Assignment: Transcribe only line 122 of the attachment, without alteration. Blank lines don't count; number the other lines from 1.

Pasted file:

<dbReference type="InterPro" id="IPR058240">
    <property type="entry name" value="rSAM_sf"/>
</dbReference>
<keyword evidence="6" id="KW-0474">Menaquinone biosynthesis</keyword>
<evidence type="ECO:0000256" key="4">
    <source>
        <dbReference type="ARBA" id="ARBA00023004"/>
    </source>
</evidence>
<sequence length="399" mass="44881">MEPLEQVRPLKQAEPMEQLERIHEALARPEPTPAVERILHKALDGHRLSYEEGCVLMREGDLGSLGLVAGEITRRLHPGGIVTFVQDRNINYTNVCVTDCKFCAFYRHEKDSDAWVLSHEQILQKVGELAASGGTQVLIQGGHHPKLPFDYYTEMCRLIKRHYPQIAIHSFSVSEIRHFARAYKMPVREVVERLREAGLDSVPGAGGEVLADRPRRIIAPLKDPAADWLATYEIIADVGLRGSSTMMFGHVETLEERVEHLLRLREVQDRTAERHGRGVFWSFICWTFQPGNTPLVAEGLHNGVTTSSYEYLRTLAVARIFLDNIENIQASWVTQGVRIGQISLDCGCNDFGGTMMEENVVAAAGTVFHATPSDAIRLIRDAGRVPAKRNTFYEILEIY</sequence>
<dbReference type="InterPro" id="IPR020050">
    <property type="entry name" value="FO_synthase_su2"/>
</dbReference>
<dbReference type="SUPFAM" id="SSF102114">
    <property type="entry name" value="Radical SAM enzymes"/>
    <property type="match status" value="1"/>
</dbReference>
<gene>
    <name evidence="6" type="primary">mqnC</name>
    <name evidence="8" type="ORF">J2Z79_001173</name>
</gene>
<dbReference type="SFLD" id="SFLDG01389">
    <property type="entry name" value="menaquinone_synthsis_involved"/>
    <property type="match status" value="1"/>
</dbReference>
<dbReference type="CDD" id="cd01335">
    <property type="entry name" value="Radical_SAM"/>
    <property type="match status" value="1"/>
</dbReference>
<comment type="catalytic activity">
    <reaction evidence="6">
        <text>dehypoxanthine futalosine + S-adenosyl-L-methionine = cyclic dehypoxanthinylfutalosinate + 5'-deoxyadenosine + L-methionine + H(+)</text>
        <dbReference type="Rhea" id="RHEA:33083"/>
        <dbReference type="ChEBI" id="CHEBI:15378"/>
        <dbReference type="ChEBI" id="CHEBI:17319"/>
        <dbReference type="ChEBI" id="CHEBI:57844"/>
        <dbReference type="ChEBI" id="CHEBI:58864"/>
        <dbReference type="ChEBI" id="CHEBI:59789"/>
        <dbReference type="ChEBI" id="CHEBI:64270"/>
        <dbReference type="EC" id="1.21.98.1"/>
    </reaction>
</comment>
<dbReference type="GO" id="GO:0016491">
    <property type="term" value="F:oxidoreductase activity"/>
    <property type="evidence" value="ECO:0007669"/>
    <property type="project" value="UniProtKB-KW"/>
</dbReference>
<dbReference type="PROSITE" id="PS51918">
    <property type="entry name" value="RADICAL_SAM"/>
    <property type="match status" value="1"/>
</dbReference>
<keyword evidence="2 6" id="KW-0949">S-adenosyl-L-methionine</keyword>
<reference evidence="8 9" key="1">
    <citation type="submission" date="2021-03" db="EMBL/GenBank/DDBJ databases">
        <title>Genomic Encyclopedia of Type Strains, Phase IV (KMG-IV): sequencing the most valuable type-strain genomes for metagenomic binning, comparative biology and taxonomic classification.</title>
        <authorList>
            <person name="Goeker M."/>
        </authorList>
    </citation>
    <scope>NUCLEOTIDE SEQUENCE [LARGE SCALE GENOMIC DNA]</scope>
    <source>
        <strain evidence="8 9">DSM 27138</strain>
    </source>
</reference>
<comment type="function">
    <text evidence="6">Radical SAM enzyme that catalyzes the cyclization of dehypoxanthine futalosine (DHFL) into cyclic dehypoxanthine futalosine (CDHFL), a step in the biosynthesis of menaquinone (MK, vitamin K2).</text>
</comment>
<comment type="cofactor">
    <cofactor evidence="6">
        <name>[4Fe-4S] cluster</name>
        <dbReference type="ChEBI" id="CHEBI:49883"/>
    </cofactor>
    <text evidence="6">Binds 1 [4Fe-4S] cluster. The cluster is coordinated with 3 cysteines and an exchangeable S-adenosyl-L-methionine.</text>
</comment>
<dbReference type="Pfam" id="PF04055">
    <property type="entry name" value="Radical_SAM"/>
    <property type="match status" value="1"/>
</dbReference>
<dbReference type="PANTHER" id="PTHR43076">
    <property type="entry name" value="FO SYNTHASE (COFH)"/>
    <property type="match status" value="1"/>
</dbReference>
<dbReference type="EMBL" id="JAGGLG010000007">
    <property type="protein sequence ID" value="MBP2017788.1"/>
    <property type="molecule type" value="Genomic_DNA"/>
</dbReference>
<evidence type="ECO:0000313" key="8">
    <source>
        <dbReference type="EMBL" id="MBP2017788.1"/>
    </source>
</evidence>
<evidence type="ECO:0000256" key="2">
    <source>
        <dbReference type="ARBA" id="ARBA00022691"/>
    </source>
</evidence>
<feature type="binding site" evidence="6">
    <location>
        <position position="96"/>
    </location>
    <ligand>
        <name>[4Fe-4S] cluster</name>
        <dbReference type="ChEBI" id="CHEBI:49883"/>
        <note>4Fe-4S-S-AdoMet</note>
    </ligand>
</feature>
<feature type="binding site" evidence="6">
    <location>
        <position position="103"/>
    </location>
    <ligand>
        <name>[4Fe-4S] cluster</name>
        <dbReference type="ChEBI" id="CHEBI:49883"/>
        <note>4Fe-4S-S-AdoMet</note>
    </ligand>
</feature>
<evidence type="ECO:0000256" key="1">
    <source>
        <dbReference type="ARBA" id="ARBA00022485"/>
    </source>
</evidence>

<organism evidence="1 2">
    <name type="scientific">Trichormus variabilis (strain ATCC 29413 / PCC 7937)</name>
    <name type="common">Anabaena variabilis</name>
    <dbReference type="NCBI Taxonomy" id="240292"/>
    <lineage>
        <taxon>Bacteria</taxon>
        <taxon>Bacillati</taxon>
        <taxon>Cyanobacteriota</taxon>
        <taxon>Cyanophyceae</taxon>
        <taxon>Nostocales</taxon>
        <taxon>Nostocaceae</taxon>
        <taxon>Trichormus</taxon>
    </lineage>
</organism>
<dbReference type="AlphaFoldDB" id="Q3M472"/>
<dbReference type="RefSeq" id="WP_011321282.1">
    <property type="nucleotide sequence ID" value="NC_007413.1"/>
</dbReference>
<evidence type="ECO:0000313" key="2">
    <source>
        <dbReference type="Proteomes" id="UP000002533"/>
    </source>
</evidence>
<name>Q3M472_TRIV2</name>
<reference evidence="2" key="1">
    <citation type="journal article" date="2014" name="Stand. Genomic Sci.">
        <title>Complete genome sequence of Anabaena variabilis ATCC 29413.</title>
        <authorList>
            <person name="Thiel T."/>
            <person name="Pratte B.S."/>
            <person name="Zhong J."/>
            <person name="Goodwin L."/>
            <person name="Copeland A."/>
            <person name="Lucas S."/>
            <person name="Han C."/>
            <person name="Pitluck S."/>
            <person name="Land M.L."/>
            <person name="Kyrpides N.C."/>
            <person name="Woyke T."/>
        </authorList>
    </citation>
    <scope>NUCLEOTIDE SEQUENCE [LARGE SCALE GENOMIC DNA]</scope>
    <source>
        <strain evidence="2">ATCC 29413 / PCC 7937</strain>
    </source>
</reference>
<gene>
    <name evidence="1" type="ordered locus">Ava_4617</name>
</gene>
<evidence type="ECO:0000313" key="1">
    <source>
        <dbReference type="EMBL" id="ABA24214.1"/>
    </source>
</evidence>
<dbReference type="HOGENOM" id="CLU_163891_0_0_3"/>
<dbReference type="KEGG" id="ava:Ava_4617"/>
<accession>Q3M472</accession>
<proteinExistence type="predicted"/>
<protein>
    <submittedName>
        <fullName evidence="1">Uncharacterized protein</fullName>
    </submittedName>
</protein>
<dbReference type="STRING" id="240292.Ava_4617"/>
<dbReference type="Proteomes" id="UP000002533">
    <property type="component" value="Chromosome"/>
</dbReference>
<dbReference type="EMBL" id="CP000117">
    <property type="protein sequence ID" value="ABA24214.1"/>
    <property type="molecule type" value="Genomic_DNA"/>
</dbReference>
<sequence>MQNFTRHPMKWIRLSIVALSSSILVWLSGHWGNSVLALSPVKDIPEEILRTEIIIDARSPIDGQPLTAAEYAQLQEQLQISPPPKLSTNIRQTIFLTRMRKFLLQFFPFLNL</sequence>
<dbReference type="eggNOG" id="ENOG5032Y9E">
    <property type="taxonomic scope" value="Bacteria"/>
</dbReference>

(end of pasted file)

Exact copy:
<organism evidence="1 2">